The subject of this article ‘Installation testing’ is one half of the Inspection and Testing process. Inspection involves using your senses; sight, touch, hearing, etc. to inspect an electrical installation. Testing is the process of using a meter to take measurements. The aim of the inspection and testing process is to establish the safety and correct functioning of the electrical installation, without posing a danger to the inspector or other persons and without damaging the electrical installation under test. 

Electrical testing generally falls into two categories, 'dead testing' and 'live testing'. Dead tests, as the name suggests, are tests carried out on installations, circuits or equipment that have been safely isolated from the electricity supply, following the correct safe isolation procedure. Some tests however, cannot be performed on a 'dead' installation and therefore some degree of 'live' testing is always necessary. Naturally 'live' testing introduces inherent hazards, so all precautions for safety must been taken to prevent danger or injury to the inspector and to others during testing.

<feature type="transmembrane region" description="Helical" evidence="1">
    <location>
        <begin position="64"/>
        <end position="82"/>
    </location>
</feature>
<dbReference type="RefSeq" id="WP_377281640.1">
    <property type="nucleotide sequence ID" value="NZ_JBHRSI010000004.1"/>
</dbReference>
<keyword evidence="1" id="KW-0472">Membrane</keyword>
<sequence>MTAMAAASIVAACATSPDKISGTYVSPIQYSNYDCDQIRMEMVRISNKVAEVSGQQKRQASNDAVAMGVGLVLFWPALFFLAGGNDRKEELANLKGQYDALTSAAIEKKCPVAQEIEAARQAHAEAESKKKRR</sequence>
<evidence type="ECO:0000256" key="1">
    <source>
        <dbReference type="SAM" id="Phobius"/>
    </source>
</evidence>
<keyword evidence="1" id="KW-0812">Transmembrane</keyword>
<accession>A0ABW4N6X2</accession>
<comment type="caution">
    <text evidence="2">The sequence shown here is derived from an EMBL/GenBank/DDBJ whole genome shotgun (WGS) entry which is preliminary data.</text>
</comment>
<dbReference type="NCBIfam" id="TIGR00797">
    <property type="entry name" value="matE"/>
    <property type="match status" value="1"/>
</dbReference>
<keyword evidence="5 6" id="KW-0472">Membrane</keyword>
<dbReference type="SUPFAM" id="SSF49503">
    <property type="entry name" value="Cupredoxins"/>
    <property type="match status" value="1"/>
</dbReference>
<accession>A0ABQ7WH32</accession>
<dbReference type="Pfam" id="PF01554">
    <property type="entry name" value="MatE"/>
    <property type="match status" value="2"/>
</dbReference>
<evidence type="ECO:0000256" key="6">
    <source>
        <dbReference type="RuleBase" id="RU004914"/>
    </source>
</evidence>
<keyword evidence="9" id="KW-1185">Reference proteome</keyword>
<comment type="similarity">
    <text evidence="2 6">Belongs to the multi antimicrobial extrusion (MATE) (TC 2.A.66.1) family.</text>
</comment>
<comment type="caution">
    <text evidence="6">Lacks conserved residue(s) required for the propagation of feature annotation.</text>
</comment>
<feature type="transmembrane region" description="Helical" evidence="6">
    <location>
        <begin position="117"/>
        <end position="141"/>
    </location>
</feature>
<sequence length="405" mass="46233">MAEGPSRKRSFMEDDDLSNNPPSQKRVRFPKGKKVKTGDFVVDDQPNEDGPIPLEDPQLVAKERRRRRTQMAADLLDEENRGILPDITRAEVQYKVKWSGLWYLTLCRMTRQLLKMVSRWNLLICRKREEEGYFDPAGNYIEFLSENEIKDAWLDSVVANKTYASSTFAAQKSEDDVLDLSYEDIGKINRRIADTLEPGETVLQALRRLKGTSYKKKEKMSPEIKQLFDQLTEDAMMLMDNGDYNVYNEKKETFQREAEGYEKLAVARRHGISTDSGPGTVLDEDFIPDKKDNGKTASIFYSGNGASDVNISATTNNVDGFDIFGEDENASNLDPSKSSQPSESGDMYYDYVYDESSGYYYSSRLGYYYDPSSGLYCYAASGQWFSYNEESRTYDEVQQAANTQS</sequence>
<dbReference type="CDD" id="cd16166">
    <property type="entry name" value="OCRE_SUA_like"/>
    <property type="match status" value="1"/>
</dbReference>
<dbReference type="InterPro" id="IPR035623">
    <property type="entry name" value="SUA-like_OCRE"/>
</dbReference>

To meet this basic and essential aim, the inspection and testing process for new installations usually follows the format detailed below: -

Electrical Supply Safely Disconnected

1. Safe Isolation

2. Inspection        

3. Dead Testing 

Electrical Supply Connected

4.Live Testing

5. Functional Testing           


The aim of the above process is to gradually, step-by-step, prove the safety of the electrical installation in the safest way possible. Only when the installation successfully passes one stage within the process, is it then safe to proceed to the next step. It is essential that inspection and testing are carried out throughout the installation process and on completion. It is not possible to carry out full inspection and testing on a completed installation, as much of the installation may be hidden within the fabric of the building and we may not be able to carry out a full range of tests with all circuit loads connected. 

There are two main types of inspection and testing referred to in the wiring regulations (BS 7671). The first is initial verification, the inspection and testing of new installations, alterations or additions. The second is periodic inspection, performed on existing installations. 


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